The American Assembly report suggests that peer-to-peer (P2P) users buy 30% more music than people who aren’t involved in online sharing.
And the non-partisan public policy forum adds that filesharing is a drop in the ocean compared to more traditional offline copying such as burning CDs.
Researchers carried out thousands of telephone interviews with people all over the USA and Germany.
Joe Karaganis of the American Assembly says: “P2P users have larger music collection than non-P2P users – roughly 37% more. Most of the difference comes from higher levels of downloading for free and copying from friends.
“But some of it also comes from significantly higher legal purchases of digital music: around 30% higher among P2P users.
“Our data is quite clear on this point and lines up with other studies: the biggest music pirates are also the biggest spenders.”
TorrentFreak say US industry body the RIAA is already aware of these facts – and they also know online piracy isn’t the biggest source of illegal music sharing. They cite a leaked report where the body’s own figures state that while 65% of all music is obtained for free in the US, only a third is obtained online.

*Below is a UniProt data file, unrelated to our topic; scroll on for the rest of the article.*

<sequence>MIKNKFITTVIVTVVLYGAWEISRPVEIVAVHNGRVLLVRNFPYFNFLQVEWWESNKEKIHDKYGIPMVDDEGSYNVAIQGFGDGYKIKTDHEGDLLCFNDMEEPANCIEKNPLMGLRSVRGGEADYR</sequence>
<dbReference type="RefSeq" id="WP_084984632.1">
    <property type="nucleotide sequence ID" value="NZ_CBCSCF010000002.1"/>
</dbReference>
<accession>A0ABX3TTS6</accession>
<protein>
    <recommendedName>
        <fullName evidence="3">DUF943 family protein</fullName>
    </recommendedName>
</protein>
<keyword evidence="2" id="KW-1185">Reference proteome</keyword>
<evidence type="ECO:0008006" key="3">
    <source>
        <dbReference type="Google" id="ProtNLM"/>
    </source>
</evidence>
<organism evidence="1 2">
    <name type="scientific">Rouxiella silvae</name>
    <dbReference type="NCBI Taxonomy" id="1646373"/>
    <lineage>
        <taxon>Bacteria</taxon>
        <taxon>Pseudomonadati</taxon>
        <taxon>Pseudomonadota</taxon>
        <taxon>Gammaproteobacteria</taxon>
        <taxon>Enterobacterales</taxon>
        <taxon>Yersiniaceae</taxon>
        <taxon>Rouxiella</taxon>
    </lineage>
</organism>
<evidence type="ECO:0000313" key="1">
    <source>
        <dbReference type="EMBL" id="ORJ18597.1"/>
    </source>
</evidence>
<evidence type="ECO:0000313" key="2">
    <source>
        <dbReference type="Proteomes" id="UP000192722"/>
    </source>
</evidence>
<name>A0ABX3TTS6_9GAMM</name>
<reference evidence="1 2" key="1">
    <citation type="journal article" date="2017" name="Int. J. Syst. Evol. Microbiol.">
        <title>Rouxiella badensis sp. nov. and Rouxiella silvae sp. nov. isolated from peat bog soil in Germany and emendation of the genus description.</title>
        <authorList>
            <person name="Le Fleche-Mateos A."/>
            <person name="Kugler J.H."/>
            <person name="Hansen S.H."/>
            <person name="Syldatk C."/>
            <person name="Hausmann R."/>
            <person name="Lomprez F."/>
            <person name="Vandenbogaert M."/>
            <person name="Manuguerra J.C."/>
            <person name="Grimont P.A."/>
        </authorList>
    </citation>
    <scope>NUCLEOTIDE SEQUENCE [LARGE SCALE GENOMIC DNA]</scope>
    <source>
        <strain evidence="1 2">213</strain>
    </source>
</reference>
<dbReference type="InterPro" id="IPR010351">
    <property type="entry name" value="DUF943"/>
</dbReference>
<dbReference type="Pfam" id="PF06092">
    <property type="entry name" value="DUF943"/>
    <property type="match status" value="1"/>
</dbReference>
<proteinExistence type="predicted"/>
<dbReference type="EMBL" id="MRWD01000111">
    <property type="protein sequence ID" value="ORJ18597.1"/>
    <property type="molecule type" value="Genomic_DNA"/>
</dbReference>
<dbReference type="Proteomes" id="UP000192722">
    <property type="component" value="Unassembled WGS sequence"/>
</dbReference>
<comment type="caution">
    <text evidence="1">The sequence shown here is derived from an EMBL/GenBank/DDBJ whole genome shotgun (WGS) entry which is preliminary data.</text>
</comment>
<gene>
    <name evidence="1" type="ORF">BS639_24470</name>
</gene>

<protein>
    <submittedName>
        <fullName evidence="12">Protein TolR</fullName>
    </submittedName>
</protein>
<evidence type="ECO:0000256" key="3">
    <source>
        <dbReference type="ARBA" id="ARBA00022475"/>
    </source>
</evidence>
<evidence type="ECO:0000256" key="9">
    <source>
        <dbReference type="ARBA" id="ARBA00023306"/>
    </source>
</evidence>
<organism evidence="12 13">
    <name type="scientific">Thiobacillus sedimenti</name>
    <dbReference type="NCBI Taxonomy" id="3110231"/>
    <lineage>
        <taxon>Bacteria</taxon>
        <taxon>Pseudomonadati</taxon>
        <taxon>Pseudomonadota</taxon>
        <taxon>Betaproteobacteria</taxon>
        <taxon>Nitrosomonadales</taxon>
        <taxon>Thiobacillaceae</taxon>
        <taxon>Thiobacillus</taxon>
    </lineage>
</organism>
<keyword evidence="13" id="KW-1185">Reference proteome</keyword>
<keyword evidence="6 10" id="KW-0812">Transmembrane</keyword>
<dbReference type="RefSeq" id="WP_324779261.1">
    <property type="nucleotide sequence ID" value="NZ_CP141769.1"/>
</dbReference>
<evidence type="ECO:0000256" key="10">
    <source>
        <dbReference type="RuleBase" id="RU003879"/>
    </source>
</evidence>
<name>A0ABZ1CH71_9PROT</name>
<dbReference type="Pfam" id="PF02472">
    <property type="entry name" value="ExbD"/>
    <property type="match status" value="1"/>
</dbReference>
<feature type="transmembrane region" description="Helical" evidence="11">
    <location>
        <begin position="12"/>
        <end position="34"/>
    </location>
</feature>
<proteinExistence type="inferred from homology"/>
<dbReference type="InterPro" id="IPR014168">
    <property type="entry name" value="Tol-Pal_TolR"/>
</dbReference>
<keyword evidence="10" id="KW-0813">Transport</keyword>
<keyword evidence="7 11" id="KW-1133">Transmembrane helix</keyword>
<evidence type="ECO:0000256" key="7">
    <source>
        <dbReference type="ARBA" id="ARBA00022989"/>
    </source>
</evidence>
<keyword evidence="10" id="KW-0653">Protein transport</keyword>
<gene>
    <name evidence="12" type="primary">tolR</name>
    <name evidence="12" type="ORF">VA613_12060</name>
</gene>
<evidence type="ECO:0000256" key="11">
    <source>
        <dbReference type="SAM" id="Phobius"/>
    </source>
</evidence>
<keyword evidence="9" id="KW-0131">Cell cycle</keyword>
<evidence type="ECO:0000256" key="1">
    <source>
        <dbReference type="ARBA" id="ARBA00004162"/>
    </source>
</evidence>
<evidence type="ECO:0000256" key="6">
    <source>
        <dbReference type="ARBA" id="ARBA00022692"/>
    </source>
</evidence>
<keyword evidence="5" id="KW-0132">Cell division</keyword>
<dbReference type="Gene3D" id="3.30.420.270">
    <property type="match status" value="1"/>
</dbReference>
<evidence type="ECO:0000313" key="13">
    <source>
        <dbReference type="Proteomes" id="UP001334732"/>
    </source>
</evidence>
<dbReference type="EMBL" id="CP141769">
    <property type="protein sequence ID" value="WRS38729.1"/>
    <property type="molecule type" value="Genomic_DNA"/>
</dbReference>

Meanwhile, Century Media’s attempt to sue 943 Lacuna Coil fans for downloading the band’s album Dark Adrenaline has been thrown out of court by a US judge.
The label was told that, instead of attempting to take action against a large number of people for individual offences, “there must be a connection beyond the copyrighted work – namely that defendants were involved in the same transaction with the same downloader at the same time.”
All but one of the “John Doe” subpoenas were dismissed, meaning the Lacuna Coil fan who was top of the list will be the only one to face legal action from Century, who initiated 7500 lawsuits last month.